On Monday, India becomes a focus for emerging market. After the months of managing to stay on the circumference. The Indian rupee is the worst performing emerging markets currency, declining 11% year to date against the dollar.

 A financial official ministry said, “India might consider selling deposits denominated in foreign currency to non-resident Indians to shore up the currency. While this statement did help tamp down selling pressure temporarily, no official confirmation was available at the time of going to press”.

On Friday, the data was released as an immediate trigger for the downfall of markets, which showed India’s current account deficit had widened to 2.4% of gross domestic product (GDP) in the April-June period. On the back of rising crude oil prices, from 1.9% of GDP in the preceding three months. For the April-June period, the amount deficit stands for $15.8 billion and it is the most in 5 years. Trade deficit widens in July to make the matters worst, again due to oil imports, which stoked fears of a further deterioration in the current account deficit.

The rupee ended at 72.45 a dollar, down 0.97% from Friday’s close of 71.74. It opened at 72.11 per dollar. The benchmark 10-year bond yield settled at 8.158%, a level last seen on 25 November 2014, up from its previous close of 8.03%. Bond yields and prices move in opposite directions. In equities, the benchmark 30-stock Sensex fell 1.22%, the sharpest one-day loss in six months.

“There are only five major EM countries running a basic balance deficit and India is one of these. This gap has been weighing on the rupee (down 12% CY18 year to date), and we expect these pressures to sustain in FY19/20,” Tanvee Gupta Jain, an economist at UBS Securities, said in a report. “We revise our FY19 CAD forecast to 2.7% of GDP in FY19 (from 2.5%), much above the sustainable threshold. This would put India’s overall BoP (balance of payments) in a deficit of around 1% of GDP, the first in seven years.”

According to the report of Citi Bank Wealth Management of 10th September, over next months it saw a further weakening of emerging market currencies. Another report from ING expected the rupee-dollar to trade in the 74-75 area over the next six months. The report also said that growth could potentially slow as the current market uncertainty filters through to economic activity.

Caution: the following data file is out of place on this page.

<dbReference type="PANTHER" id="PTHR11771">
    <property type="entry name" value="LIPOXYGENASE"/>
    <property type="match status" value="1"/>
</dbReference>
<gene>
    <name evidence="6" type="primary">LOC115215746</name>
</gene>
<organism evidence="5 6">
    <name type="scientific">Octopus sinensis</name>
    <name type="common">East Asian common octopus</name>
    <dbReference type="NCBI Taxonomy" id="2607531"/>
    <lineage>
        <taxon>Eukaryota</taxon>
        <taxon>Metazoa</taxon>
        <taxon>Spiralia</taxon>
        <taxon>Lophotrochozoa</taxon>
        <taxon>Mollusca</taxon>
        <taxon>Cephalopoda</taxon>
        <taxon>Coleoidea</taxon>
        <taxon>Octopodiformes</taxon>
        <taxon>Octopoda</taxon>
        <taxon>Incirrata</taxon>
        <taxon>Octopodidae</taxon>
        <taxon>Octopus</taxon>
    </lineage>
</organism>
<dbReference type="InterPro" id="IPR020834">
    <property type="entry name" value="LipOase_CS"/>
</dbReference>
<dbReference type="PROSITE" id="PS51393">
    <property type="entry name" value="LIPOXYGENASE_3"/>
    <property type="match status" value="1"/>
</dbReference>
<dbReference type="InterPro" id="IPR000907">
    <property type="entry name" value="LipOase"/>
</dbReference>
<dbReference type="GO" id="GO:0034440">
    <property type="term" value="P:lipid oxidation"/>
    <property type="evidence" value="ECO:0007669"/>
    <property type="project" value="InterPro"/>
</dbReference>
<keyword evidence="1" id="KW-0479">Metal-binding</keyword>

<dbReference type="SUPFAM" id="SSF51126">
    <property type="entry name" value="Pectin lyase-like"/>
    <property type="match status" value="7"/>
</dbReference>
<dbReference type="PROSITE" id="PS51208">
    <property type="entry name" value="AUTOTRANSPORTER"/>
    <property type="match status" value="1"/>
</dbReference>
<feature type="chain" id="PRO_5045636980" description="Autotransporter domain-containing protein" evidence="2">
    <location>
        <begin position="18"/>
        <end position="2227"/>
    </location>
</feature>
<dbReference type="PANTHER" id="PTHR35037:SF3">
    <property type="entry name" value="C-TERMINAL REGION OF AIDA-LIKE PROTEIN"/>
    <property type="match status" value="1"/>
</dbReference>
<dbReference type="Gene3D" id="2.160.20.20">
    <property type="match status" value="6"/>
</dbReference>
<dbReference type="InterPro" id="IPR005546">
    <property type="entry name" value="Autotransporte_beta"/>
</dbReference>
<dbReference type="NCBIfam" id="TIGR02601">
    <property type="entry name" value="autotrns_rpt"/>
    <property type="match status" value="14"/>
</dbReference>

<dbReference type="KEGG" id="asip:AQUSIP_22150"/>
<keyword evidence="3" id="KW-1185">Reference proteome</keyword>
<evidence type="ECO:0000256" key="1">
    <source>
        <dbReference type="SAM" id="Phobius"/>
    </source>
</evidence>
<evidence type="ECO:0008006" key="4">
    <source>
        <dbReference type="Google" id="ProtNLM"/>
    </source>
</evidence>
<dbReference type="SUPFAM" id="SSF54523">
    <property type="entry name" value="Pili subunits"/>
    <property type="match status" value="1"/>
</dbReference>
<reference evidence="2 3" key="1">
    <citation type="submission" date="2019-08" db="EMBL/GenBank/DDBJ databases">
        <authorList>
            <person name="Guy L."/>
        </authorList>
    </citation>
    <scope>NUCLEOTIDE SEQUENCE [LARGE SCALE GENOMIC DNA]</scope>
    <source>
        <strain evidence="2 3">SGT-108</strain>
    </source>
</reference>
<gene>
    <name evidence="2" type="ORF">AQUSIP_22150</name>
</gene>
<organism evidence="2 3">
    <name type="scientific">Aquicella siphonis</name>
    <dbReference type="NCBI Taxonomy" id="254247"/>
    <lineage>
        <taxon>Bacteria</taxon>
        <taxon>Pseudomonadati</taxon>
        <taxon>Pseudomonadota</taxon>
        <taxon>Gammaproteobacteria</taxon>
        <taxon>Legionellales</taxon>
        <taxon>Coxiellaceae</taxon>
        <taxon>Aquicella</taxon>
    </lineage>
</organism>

On Monday, Moody’s Investors Service released a report that has mentioned a sustained weakening of the rupee would be credit negative for its rated Indian companies, particularly those that generate revenue in rupees but rely on dollar debt to fund their operations and have significant dollar-based costs, including capital expenses.

So far in this year, foreign investors have sold $424.8 million in equities and $6.25 billion in India debt. The central bank data shows the Reserve Bank of India (RBI) sold $6.18 billion of foreign currency in June and $5.8 billion in May to protect the rupee.

Paresh Nayar, the Mumbai-based head of currency and money markets at FirstRand said, “Rupee closing of 72.45 to the dollar is not a comforting situation for market participants. The statement from the finance ministry official that they are looking at NRI (non-resident Indian) bonds is a comforting move for dollar-rupee and liquidity”.

With the straight depreciation in the rupee and interruption by RBI in the forex market, the chances of a rate hike have also increased. The central bank had earlier hiked key policy rates by 25 basis points each at its June and August bimonthly review to 6.5%.

Siddhartha Sanyal, chief India economist, Barclays, said in a report,” Recent INR depreciation poses risks to our monetary policy view of a long pause. However, we do not expect sharp monetary tightening to combat the currency move. In similar periods of INR weakness, such as Q3 13, we believe aggressive tightening was ineffective, if not counterproductive, in combating the INR’s fall”.

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